The world of computers is always changing, and so must the security models.


This article’s information may be outdated. It is kept here for historical reasons.

Why more security?

A Problem

User permissions have been used for a long time now. These permissions allow read, write, and execute access to certain files by certain users. However, this does not solve the main security problem with Linux. The root, or administrative access. Once a attacker has “root” access, the game is up, and the machine is totally compromised. That is because the root user can do anything to the system. Once, on a test system, I deleted the entire system while it was running. That’s how powerful it is.

A Solution

This is where SELinux comes in. Using a context based permissions, it is able to regulate users and programs to operate within defined parameters and areas. For example, it can limit Samba to only have access to user files, deny a crashed Apache Web Server access to Top Secret files, and deny sending the log files to /dev/null (to be erased), a typical method for attackers trying to cover their tracks.


Think of it as taking a house, and dead bolting each door. Of course, you would never do this, but this is just an example. Now, let’s say your front door is bolted shut, but someone left the wash room window open. So some thief sees this vulnerability, and comes through the window in the middle of the night. He walks quietly to the wash room door, and finds the door locked. Thus he is stopped.

Now, we all know that a good thief (huh?) will be able to unlock that door if he really wants to. But that’s going to take time, and make some noise. All the while you will have the police on way. So a real good thief (???) is going to just leave it at that. You’ll just be missing some Tide in the morning.

How It Works

In essence, what’s going on is it’s encasing each program within a certain area to work. In the example above, the intruder may have crashed the web server, and wants it to access files it normally doesn’t touch. This would be the locked door. Of course they could eventually get through, but now that selinux has an access denied error, and has notified the system admin, they won’t have as much time to do damage.

Supported Systems

Currently Fedora, Redhat Enterprise, Centos, and Gentoo support it.

How to use it

Listing/Copying/Moving Files

File management programs like ls, cp, and mv have had their abilities extended made so they can view and manage the context labels of files. Here is a table of programs and their selinux commands.

For example, most of them have a -Z argument for working with SELinux attributes.

  • ls -Z - shows the selinux contexts of files.
  • cp -Z u:r:t - the new file is relabeled as it is created based on the command line option. The extended GNU option –context is the same as -Z. u:r:t means user:role:type as in user_u:object_r:user_home_t.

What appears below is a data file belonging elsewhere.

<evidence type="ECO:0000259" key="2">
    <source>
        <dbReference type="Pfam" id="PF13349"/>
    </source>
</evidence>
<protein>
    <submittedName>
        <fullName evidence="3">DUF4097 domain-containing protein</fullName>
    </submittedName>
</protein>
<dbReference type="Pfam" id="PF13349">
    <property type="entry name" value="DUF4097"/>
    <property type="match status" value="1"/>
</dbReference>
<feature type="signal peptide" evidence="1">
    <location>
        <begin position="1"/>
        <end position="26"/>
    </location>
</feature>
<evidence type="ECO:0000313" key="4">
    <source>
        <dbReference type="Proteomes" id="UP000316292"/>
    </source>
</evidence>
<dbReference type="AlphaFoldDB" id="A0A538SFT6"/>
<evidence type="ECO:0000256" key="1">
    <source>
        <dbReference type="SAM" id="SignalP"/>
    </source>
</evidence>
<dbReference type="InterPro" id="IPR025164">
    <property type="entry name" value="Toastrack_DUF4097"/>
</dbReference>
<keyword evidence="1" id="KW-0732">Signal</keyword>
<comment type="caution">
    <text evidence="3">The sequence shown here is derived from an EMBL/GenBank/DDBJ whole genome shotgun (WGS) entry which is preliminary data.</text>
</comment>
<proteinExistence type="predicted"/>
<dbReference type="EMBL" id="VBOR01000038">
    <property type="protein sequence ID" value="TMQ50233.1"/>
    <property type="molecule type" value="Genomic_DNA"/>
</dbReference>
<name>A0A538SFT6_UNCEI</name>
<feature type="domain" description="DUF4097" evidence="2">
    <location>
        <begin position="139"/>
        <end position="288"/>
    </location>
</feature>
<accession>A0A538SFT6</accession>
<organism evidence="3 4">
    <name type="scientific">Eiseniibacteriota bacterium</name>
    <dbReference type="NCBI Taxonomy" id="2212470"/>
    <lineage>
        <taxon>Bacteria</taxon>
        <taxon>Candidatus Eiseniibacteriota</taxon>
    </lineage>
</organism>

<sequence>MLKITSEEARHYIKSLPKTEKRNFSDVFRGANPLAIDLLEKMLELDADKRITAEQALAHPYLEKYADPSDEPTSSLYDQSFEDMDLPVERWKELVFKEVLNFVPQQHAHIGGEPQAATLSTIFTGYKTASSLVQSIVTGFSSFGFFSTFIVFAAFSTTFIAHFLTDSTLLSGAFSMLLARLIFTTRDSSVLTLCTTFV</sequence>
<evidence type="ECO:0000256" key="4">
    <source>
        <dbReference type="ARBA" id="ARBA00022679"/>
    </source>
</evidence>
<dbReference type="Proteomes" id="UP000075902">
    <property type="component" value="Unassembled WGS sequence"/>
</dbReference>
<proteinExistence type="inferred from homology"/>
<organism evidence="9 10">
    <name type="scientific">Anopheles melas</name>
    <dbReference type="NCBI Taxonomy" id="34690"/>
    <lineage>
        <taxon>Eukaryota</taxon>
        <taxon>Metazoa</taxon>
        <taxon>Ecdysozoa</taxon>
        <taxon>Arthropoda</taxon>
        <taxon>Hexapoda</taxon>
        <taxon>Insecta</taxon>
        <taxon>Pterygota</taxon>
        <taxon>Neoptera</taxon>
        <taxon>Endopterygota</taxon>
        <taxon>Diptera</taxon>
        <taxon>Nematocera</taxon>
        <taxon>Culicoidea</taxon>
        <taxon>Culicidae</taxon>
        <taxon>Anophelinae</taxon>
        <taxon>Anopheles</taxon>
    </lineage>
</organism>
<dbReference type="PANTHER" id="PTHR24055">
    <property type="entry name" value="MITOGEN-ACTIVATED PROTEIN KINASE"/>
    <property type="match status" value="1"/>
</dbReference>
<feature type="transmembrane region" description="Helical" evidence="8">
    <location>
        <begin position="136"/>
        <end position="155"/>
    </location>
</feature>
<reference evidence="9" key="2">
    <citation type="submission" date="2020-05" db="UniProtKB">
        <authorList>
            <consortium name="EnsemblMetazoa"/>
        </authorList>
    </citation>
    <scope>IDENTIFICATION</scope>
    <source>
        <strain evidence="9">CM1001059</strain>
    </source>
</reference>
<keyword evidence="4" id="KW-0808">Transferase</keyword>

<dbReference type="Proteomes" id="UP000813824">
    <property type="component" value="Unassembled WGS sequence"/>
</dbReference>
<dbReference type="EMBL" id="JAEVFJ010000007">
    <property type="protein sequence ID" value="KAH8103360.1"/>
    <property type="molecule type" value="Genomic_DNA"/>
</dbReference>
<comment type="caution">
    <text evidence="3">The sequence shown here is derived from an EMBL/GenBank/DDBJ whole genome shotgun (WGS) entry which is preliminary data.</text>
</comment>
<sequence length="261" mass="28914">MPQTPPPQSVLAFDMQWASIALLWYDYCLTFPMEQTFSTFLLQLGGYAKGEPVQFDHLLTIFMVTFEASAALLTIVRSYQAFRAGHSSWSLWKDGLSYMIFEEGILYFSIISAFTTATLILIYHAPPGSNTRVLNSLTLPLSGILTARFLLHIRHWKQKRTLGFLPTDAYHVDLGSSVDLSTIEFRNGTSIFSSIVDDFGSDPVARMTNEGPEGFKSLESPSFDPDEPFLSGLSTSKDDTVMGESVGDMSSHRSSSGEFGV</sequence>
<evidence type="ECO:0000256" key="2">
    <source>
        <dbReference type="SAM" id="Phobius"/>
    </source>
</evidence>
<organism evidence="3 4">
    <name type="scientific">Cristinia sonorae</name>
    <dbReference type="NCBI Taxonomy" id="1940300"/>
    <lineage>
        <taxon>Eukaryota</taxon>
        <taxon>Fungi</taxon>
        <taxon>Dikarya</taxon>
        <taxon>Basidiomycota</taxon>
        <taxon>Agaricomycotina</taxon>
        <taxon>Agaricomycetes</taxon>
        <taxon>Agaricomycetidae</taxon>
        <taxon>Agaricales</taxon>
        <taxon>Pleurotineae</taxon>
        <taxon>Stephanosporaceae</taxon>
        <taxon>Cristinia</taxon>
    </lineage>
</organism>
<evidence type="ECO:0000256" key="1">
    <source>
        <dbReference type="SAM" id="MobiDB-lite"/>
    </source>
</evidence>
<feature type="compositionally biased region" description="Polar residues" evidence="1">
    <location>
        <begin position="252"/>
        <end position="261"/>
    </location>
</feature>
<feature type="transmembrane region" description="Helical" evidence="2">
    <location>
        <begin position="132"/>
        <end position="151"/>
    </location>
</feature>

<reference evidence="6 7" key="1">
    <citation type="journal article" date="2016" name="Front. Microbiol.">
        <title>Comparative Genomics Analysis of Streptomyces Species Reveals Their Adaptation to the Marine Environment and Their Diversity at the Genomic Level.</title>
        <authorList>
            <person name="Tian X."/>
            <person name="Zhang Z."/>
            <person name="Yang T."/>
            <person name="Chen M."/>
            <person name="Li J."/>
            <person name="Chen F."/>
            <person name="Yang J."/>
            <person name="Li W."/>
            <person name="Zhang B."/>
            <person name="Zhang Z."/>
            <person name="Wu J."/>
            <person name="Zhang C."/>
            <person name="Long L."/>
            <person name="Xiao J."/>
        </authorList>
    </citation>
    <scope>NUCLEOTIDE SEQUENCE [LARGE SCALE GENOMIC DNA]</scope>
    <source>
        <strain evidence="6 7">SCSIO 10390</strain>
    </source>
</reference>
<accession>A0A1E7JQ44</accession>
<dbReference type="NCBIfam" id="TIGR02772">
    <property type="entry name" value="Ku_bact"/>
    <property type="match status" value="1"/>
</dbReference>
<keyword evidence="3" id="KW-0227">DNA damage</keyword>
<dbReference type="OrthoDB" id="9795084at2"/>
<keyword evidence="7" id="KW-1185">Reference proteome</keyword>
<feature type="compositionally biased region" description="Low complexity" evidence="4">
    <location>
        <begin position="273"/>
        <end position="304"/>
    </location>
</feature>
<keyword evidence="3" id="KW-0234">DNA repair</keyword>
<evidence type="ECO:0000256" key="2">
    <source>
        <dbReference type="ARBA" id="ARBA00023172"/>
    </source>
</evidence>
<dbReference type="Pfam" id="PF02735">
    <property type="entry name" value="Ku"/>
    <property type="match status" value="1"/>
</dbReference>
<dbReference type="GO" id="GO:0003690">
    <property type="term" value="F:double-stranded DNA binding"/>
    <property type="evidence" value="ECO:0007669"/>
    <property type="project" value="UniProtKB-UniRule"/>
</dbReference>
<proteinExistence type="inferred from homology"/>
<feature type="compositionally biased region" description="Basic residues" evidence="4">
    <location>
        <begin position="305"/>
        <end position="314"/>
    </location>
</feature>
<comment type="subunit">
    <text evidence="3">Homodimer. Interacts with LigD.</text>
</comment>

• ps -Z - lists all the processes and their context info.
  • id -Z - Show the current user’s context.


This program notifies the admin of access denials in the system by watching the log files. It can either run as a daemon, or a separate app, as sealert -Sb.

Using system-config-selinux

This is one of the easiest ways to manage the selinux polices.

Issues: can’t change the default file contexts to <<none>>. You have to directly edit the file /etc/selinux/[strict|targeted]/contexts/files/file_contexts.local. See the other file_contexts in that folder for examples.

Chcon and Restorecon

You can change the selinux permissions just like you can for file permissions.

‘‘chcon’’ changes the context. Just remember there are three types:

  • -u User, usually system_u or user_u
  • -? Used for multilevel security (Confidential, Top Secret…)
  • -t Type of file, determining who can use it.

Unlike typical file permissions, you can reset selinux permissions. restorecon restores a file to it’s original context as defined in the file /etc/selinux/[strict|targeted]/contexts/files/file_contexts.

Making a new Policy Module

Policy modules allow you to allow a certain program to do something that other programs aren’t allowed to do. You should always check the file permissions and selinux booleans before you make a module, as incorrect modules can open your system to attack.

We are going to make a policy called “local”.For example, Mozilla Firefox has to do some things that according to strict selinux policy is not allowed. So we would want to write a module for it, rather than allow these action globally.

First, we need to extract the data from the log file. You have two options:

  • /var/log/audit/audit.log if you are using the audit daemon.
  • /var/log/messages if the audit daemon isn’t running, or the error is before the audit daemon starts (boot time)

Notice we use -l to retrieve only the errors from the last boot. We assumed using the audit log file, and this outputs to current directory.

audit2allow -l -m local -o local.te -i /var/log/audit/audit.log

Second, edit the file using a text editor, removing any unneeded items: (‘’nano local.te’’)

module local 1.0;

require {
       class sock_file { getattr unlink };
       type device_t;
       type syslogd_t;
       role system_r;

allow syslogd_t device_t:sock_file { getattr unlink };

Third, run checkmodule on it

checkmodule -M -m -o local.mod local.te
checkmodule:  loading policy configuration from local.te
checkmodule:  policy configuration loaded
checkmodule:  writing binary representation (version 6) to local.mod

Fourth, package it into a loadable module.

semodule_package -o local.pp -m local.mod

Last, import it into the selinux policy. This may take a while.

semodule -i ./local.pp`


SELinux has a lot of potential to improve security.